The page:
Liz Abrams-Morley reviews



 

More by Barbara Crooker.  C&R Press , 2010.  68 pp.



Ordinary granite stones, Barbara Crooker tells her readers in the poem "We are Living in Magritte Weather," "neither yearn / for more nor envy their neighbors . . . .  If you lie on the ground in moonlight, /" she promises, "they will whisper what you need to save your life."  A fan of Crooker's earlier work, I read through More, her third collection, pen in hand, knowing I would encounter images and phrases I would want to underline, to grab and retain.   I found myself highlighting line after sumptuous line of praise, of longing, of simple noticing and celebrating the colors, textures, tastes, moments of this world. When I closed the book, I knew these poems, too, whispered, crooned, and sometimes sang rollicking ditties to what we all need to save our own lives.

 

Human beings, Crooker reminds us in poem after poem, are creatures who want.  And what we want, "is not found / at K-Mart naked in the blue light."  ("What You Want").   These are poems walk with humble awareness and deeply spiritual awe through the natural world finding "a small flash of happiness in . . . a scrabble of bayberry, goldenrod, pearly everlasting and milkweed. . . .  Anchor me to this world, God of sand," ("The Winter Sea") Crooker pleads. 

 

She opens the heart-wrenching, lovely but far from sentimental "Mother Suite," a series of five intimately lyric poems which focus on the failing health and eventual death of her mother, with a burning bush which has "slipped out of its scarlet dress, stripped down / to twig and limb/ bare bones, the architecture of itself."  We, as readers, see this bush, and see, too, the mother who is becoming her own pure architecture.  Offered this simple image, we are led to feel the longing of the daughter who brings a lemon tart and "remembers life is bitter / remembers life is sweet." 

 

The poems in More give voice, over and over, to the need to hold the bitter with the sweet, to know this paradox.  They know that impermanence is a fact of our world, loss inevitable, and they ache still to praise, celebrate, sometimes even laugh over or lust for sensual pleasures, for more of whatever fills and pleases.   In "Demeter," a mother sits in vigil by her comatose daughter's bedside believing she "would never see her again" and knows that the child's awakening is a "slippery rebirth."  The companion poem, "Snapshot," describes the parents in the aftermath of the awakening, "drinking coffee and smiling" but knowing "nothing / was ever the same.  The ground / had shifted.  They knew / that loss was waiting, only / around the corner."  What to do with the awareness of impermanence but bring one's dying mother a tarte au citron?  It is "the sun / in a crinkled crust. / Each of us," failing mother and daughter who will grieve her, Crooker tells us "will have a wedge, / bitter and sweet at the same time, that melts on the tongue, / snow on the lawn ("The Mother Suite").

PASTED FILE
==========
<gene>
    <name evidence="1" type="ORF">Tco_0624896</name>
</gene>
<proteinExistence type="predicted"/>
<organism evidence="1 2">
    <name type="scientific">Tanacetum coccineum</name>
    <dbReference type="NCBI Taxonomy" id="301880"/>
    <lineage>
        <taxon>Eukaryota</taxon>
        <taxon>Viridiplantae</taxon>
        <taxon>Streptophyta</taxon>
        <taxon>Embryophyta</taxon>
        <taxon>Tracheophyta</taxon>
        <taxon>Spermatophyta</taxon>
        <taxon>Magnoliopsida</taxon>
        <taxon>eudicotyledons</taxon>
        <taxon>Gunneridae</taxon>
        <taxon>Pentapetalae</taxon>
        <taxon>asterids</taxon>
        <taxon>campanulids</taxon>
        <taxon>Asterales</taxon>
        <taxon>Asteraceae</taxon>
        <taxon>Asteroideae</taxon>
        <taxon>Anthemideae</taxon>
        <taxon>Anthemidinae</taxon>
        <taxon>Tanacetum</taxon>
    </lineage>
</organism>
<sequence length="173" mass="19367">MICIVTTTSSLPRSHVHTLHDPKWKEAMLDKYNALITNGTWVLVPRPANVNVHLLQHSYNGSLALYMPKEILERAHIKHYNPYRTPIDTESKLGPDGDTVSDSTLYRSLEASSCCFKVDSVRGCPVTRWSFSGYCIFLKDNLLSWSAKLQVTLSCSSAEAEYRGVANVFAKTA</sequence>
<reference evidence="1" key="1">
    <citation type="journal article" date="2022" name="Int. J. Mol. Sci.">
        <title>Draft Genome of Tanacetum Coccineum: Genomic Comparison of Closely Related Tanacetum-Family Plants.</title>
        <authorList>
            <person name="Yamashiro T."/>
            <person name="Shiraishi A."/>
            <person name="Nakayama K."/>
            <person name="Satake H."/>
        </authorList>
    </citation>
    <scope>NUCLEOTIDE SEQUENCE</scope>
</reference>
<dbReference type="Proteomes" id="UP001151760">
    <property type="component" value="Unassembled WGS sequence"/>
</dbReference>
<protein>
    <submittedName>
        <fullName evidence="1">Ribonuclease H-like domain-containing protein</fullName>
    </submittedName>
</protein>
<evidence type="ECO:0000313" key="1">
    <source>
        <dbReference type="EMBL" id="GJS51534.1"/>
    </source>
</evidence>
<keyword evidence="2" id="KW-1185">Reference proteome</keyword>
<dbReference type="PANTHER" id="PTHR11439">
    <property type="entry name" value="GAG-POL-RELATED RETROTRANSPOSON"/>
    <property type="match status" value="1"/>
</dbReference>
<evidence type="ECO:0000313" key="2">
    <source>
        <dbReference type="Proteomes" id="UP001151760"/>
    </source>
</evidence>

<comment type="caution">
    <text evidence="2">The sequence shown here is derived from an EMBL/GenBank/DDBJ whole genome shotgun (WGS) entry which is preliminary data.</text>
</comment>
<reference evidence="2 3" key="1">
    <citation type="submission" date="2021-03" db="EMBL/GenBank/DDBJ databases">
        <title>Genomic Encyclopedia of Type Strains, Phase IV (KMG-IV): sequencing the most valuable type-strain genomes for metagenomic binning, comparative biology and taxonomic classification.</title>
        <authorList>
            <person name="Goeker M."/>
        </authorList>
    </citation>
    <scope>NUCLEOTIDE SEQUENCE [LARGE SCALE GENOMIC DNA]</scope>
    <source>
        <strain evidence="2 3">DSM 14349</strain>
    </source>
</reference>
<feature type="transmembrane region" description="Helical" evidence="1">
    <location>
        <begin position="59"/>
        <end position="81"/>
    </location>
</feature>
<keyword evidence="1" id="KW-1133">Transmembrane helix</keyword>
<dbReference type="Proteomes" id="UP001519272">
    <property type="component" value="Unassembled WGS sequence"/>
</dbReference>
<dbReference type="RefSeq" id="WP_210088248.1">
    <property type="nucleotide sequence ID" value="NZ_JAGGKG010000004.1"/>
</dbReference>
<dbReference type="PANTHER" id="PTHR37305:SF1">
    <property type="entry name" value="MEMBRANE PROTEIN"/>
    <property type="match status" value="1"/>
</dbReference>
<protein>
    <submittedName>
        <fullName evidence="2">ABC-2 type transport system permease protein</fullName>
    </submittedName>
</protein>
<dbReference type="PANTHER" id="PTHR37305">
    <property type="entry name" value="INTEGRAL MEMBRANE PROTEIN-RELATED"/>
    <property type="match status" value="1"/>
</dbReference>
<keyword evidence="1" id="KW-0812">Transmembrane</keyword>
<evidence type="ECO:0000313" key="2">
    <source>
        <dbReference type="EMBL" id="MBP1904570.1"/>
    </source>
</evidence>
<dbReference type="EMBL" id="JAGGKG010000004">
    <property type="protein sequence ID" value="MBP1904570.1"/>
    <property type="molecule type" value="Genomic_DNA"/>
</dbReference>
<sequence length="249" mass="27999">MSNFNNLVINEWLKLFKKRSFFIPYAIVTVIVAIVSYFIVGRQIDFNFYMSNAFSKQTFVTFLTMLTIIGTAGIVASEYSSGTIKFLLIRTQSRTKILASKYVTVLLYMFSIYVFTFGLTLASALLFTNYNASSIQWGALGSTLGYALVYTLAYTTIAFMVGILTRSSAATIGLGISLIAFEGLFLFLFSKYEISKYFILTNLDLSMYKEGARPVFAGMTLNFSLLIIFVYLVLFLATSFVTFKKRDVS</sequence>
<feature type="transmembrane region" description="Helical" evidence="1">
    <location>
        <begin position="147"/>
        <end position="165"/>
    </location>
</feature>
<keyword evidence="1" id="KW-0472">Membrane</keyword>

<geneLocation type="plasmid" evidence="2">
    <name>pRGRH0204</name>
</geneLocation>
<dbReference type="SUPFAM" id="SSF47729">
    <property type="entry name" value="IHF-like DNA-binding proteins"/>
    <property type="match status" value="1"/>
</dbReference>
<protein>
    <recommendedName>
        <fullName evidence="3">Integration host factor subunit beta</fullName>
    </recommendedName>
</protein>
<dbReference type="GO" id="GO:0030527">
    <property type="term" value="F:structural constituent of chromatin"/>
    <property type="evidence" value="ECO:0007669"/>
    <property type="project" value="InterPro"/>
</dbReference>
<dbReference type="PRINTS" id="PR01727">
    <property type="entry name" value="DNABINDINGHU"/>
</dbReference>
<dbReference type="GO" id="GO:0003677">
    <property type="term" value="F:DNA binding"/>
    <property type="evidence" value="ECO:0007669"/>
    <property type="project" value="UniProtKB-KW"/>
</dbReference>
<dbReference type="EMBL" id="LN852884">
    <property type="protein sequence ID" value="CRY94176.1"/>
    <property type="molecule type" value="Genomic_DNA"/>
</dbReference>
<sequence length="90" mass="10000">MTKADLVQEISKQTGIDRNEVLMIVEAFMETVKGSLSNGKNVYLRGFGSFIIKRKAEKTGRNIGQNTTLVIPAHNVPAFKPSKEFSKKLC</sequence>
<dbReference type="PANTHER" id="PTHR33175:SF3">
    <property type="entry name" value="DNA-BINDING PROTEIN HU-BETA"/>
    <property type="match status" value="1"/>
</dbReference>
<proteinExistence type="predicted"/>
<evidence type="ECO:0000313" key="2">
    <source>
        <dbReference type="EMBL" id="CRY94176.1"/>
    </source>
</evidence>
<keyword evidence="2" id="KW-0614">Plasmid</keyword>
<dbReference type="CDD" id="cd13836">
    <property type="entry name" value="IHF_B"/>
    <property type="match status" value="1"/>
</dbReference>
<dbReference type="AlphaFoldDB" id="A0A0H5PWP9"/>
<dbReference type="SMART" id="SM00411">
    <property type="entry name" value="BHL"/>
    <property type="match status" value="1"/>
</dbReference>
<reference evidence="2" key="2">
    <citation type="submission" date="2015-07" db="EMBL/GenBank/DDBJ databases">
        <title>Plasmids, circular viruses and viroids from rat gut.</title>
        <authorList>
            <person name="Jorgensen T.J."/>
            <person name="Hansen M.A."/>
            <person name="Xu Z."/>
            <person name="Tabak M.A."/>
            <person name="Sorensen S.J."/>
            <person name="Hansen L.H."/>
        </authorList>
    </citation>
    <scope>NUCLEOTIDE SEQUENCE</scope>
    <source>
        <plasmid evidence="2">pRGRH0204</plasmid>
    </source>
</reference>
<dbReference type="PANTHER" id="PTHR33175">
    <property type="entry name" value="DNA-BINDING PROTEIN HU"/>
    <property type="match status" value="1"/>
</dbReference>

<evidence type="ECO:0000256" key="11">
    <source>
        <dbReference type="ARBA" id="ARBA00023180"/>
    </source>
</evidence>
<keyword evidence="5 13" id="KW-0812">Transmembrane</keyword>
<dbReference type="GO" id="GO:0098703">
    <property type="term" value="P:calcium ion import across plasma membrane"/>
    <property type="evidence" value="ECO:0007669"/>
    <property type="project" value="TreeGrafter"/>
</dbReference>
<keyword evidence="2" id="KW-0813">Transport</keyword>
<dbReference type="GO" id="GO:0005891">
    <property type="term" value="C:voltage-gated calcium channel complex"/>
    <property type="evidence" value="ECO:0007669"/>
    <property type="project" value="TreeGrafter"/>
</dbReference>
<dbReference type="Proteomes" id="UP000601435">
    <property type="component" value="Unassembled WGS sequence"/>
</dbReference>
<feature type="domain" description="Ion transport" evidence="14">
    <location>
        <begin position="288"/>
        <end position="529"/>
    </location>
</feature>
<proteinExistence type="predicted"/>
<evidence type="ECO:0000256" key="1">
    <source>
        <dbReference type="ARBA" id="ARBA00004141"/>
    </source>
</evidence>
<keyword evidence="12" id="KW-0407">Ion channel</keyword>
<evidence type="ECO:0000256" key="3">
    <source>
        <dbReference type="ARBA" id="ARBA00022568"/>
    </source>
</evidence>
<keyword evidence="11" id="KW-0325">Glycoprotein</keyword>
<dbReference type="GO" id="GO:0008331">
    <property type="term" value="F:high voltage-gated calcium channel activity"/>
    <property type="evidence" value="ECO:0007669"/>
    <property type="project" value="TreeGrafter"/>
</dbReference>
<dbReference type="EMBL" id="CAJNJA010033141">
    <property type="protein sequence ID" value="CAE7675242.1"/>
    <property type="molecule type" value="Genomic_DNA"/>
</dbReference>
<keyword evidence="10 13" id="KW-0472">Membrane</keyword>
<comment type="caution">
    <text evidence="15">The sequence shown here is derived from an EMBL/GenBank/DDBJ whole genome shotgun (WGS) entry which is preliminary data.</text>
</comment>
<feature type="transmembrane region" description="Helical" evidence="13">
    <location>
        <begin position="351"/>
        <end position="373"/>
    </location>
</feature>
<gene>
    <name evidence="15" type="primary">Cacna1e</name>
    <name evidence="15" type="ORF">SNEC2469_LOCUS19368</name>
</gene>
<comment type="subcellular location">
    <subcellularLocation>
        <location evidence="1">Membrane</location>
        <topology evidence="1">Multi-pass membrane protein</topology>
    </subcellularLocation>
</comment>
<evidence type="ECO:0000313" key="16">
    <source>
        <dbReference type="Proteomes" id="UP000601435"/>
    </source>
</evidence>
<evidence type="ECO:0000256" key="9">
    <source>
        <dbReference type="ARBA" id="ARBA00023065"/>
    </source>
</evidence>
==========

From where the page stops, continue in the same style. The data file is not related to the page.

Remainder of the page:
Like Pablo Neruda before her, Crooker pays homage to even the simplest pleasures of the eye and the palette, singing an "Ode to Chocolate," noting her luck while walking along a beach in Maine where "Every dog within fifty miles is off leash, running / for the sheer dopey joy of it" ("Strewn").

 

Crooker is a poet who faces the darkness and opts for affirmation.  When I closed my already well-worn copy of More, I knew that I would, like Barbara Crooker, choose to say "yes to everything, yes to the green hills / rolling out ahead / . . . yes to the clouds blooming like peonies in the sky's / blue meadow . . . yes" ("Yes") even to the wisdom with which she leaves us in "Strewn," the penultimate poem in  the collection, when she reminds us that we are, "All of us, broken, some way / or other.  All of us dazzling in the brilliant, slanting light."




Liz Abrams-Morley's second full-length collection of poetry, Necessary Turns
, was published in 2010 by Word Press/Word Tech Communications and was a winner of a Hoffer Prize in Poetry the same year. She is the author as well of Learning to Calculate the Half Life (Zinka Press, 2001) and two chapbooks.  Her individual poems and short stories have appeared in a wide variety of nationally distributed anthologies and journals (including Innisfree) and have been read on NPR.  Co-founder/director of Around the Block Writers' Collaborative (www.writearoundtheblock.org), she teaches on the MFA in Writing faculty of Rosemont College.








                                    

 

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